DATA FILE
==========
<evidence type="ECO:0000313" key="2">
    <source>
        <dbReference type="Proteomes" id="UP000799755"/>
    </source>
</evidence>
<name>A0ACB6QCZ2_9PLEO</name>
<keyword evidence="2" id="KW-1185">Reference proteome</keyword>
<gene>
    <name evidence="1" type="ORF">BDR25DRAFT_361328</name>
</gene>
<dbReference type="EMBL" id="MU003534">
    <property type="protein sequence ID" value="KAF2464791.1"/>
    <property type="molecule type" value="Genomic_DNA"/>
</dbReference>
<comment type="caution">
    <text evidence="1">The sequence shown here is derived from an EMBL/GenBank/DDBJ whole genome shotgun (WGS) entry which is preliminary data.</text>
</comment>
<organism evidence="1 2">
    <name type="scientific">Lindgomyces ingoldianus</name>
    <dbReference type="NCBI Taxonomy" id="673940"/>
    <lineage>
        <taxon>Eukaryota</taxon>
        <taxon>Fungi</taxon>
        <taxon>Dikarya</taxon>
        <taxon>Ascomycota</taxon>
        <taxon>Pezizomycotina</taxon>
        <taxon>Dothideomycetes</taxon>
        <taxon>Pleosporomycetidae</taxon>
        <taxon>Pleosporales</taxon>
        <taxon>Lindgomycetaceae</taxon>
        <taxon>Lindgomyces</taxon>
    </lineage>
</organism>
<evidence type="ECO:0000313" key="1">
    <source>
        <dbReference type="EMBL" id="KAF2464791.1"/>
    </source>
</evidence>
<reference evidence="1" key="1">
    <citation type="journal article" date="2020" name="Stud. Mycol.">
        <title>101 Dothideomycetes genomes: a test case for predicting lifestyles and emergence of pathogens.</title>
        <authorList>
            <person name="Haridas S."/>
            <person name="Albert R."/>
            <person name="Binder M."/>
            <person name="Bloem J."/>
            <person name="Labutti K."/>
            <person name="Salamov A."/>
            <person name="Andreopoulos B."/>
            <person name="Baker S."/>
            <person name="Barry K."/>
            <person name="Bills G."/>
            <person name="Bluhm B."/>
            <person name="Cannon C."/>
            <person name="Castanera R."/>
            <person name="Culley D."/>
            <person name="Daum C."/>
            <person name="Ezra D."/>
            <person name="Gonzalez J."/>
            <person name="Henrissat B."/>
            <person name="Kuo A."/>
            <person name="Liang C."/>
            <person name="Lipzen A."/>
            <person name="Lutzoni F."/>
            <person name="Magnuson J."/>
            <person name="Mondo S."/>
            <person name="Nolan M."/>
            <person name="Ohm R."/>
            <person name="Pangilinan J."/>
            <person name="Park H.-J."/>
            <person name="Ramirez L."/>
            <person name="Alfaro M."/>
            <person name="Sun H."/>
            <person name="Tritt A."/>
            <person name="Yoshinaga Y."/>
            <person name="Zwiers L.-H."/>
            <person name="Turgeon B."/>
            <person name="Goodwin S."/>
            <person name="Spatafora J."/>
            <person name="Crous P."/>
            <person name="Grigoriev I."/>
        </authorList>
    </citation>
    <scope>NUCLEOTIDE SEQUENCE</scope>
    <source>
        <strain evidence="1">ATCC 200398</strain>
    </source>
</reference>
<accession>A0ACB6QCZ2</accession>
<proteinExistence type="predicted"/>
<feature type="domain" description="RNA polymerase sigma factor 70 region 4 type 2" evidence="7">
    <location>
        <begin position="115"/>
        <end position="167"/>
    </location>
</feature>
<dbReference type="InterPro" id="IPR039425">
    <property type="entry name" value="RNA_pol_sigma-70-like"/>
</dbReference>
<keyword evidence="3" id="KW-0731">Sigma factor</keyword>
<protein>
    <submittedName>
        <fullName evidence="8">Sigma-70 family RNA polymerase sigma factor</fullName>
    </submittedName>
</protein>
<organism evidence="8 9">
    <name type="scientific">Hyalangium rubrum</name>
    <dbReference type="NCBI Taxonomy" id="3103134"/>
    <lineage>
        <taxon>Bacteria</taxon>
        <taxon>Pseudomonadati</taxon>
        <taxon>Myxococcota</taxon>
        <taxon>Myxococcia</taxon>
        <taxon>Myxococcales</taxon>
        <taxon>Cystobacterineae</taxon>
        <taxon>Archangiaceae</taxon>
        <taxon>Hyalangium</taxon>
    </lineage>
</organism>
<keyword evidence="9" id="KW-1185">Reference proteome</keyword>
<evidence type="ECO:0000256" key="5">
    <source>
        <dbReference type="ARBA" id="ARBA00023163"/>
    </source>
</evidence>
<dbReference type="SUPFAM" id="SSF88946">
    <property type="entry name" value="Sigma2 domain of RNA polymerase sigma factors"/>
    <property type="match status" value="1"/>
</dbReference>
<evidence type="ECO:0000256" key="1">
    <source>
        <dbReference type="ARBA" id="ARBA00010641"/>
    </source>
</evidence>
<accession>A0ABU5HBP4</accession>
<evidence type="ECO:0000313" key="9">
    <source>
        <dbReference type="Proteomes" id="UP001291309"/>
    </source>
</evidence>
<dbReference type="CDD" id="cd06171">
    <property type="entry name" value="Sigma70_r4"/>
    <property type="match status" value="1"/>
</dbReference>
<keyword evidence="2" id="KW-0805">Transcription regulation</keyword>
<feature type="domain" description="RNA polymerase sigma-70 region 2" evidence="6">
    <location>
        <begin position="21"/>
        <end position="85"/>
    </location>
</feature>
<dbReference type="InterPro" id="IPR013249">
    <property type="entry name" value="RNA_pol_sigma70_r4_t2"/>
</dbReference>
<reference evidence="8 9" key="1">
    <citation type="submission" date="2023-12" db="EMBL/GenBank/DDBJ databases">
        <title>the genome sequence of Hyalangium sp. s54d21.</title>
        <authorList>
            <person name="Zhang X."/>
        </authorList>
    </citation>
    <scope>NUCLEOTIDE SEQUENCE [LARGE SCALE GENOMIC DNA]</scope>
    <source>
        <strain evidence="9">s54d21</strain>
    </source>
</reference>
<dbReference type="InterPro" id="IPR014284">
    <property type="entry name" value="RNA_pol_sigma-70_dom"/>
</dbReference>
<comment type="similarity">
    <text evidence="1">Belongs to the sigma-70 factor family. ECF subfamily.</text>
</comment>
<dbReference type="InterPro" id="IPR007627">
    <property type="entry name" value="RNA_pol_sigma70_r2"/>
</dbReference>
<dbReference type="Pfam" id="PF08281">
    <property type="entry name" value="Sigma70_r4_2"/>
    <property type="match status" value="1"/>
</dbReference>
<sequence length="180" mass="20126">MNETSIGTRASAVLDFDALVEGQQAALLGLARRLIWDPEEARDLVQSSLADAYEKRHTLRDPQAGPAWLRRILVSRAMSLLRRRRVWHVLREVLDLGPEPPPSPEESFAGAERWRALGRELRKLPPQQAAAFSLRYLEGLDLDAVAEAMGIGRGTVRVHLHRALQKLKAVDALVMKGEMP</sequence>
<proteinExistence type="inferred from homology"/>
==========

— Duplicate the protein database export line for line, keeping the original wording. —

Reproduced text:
<evidence type="ECO:0000313" key="2">
    <source>
        <dbReference type="Proteomes" id="UP000799755"/>
    </source>
</evidence>
<name>A0ACB6QCZ2_9PLEO</name>
<keyword evidence="2" id="KW-1185">Reference proteome</keyword>
<gene>
    <name evidence="1" type="ORF">BDR25DRAFT_361328</name>
</gene>
<dbReference type="EMBL" id="MU003534">
    <property type="protein sequence ID" value="KAF2464791.1"/>
    <property type="molecule type" value="Genomic_DNA"/>
</dbReference>
<comment type="caution">
    <text evidence="1">The sequence shown here is derived from an EMBL/GenBank/DDBJ whole genome shotgun (WGS) entry which is preliminary data.</text>
</comment>
<organism evidence="1 2">
    <name type="scientific">Lindgomyces ingoldianus</name>
    <dbReference type="NCBI Taxonomy" id="673940"/>
    <lineage>
        <taxon>Eukaryota</taxon>
        <taxon>Fungi</taxon>
        <taxon>Dikarya</taxon>
        <taxon>Ascomycota</taxon>
        <taxon>Pezizomycotina</taxon>
        <taxon>Dothideomycetes</taxon>
        <taxon>Pleosporomycetidae</taxon>
        <taxon>Pleosporales</taxon>
        <taxon>Lindgomycetaceae</taxon>
        <taxon>Lindgomyces</taxon>
    </lineage>
</organism>
<evidence type="ECO:0000313" key="1">
    <source>
        <dbReference type="EMBL" id="KAF2464791.1"/>
    </source>
</evidence>
<reference evidence="1" key="1">
    <citation type="journal article" date="2020" name="Stud. Mycol.">
        <title>101 Dothideomycetes genomes: a test case for predicting lifestyles and emergence of pathogens.</title>
        <authorList>
            <person name="Haridas S."/>
            <person name="Albert R."/>
            <person name="Binder M."/>
            <person name="Bloem J."/>
            <person name="Labutti K."/>
            <person name="Salamov A."/>
            <person name="Andreopoulos B."/>
            <person name="Baker S."/>
            <person name="Barry K."/>
            <person name="Bills G."/>
            <person name="Bluhm B."/>
            <person name="Cannon C."/>
            <person name="Castanera R."/>
            <person name="Culley D."/>
            <person name="Daum C."/>
            <person name="Ezra D."/>
            <person name="Gonzalez J."/>
            <person name="Henrissat B."/>
            <person name="Kuo A."/>
            <person name="Liang C."/>
            <person name="Lipzen A."/>
            <person name="Lutzoni F."/>
            <person name="Magnuson J."/>
            <person name="Mondo S."/>
            <person name="Nolan M."/>
            <person name="Ohm R."/>
            <person name="Pangilinan J."/>
            <person name="Park H.-J."/>
            <person name="Ramirez L."/>
            <person name="Alfaro M."/>
            <person name="Sun H."/>
            <person name="Tritt A."/>
            <person name="Yoshinaga Y."/>
            <person name="Zwiers L.-H."/>
            <person name="Turgeon B."/>
            <person name="Goodwin S."/>
            <person name="Spatafora J."/>
            <person name="Crous P."/>
            <person name="Grigoriev I."/>
        </authorList>
    </citation>
    <scope>NUCLEOTIDE SEQUENCE</scope>
    <source>
        <strain evidence="1">ATCC 200398</strain>
    </source>
</reference>
<accession>A0ACB6QCZ2</accession>
<proteinExistence type="predicted"/>
<feature type="domain" description="RNA polymerase sigma factor 70 region 4 type 2" evidence="7">
    <location>
        <begin position="115"/>
        <end position="167"/>
    </location>
</feature>
<dbReference type="InterPro" id="IPR039425">
    <property type="entry name" value="RNA_pol_sigma-70-like"/>
</dbReference>
<keyword evidence="3" id="KW-0731">Sigma factor</keyword>
<protein>
    <submittedName>
        <fullName evidence="8">Sigma-70 family RNA polymerase sigma factor</fullName>
    </submittedName>
</protein>
<organism evidence="8 9">
    <name type="scientific">Hyalangium rubrum</name>
    <dbReference type="NCBI Taxonomy" id="3103134"/>
    <lineage>
        <taxon>Bacteria</taxon>
        <taxon>Pseudomonadati</taxon>
        <taxon>Myxococcota</taxon>
        <taxon>Myxococcia</taxon>
        <taxon>Myxococcales</taxon>
        <taxon>Cystobacterineae</taxon>
        <taxon>Archangiaceae</taxon>
        <taxon>Hyalangium</taxon>
    </lineage>
</organism>
<keyword evidence="9" id="KW-1185">Reference proteome</keyword>
<evidence type="ECO:0000256" key="5">
    <source>
        <dbReference type="ARBA" id="ARBA00023163"/>
    </source>
</evidence>
<dbReference type="SUPFAM" id="SSF88946">
    <property type="entry name" value="Sigma2 domain of RNA polymerase sigma factors"/>
    <property type="match status" value="1"/>
</dbReference>
<evidence type="ECO:0000256" key="1">
    <source>
        <dbReference type="ARBA" id="ARBA00010641"/>
    </source>
</evidence>
<accession>A0ABU5HBP4</accession>
<evidence type="ECO:0000313" key="9">
    <source>
        <dbReference type="Proteomes" id="UP001291309"/>
    </source>
</evidence>
<dbReference type="CDD" id="cd06171">
    <property type="entry name" value="Sigma70_r4"/>
    <property type="match status" value="1"/>
</dbReference>
<keyword evidence="2" id="KW-0805">Transcription regulation</keyword>
<feature type="domain" description="RNA polymerase sigma-70 region 2" evidence="6">
    <location>
        <begin position="21"/>
        <end position="85"/>
    </location>
</feature>
<dbReference type="InterPro" id="IPR013249">
    <property type="entry name" value="RNA_pol_sigma70_r4_t2"/>
</dbReference>
<reference evidence="8 9" key="1">
    <citation type="submission" date="2023-12" db="EMBL/GenBank/DDBJ databases">
        <title>the genome sequence of Hyalangium sp. s54d21.</title>
        <authorList>
            <person name="Zhang X."/>
        </authorList>
    </citation>
    <scope>NUCLEOTIDE SEQUENCE [LARGE SCALE GENOMIC DNA]</scope>
    <source>
        <strain evidence="9">s54d21</strain>
    </source>
</reference>
<dbReference type="InterPro" id="IPR014284">
    <property type="entry name" value="RNA_pol_sigma-70_dom"/>
</dbReference>
<comment type="similarity">
    <text evidence="1">Belongs to the sigma-70 factor family. ECF subfamily.</text>
</comment>
<dbReference type="InterPro" id="IPR007627">
    <property type="entry name" value="RNA_pol_sigma70_r2"/>
</dbReference>
<dbReference type="Pfam" id="PF08281">
    <property type="entry name" value="Sigma70_r4_2"/>
    <property type="match status" value="1"/>
</dbReference>
<sequence length="180" mass="20126">MNETSIGTRASAVLDFDALVEGQQAALLGLARRLIWDPEEARDLVQSSLADAYEKRHTLRDPQAGPAWLRRILVSRAMSLLRRRRVWHVLREVLDLGPEPPPSPEESFAGAERWRALGRELRKLPPQQAAAFSLRYLEGLDLDAVAEAMGIGRGTVRVHLHRALQKLKAVDALVMKGEMP</sequence>
<proteinExistence type="inferred from homology"/>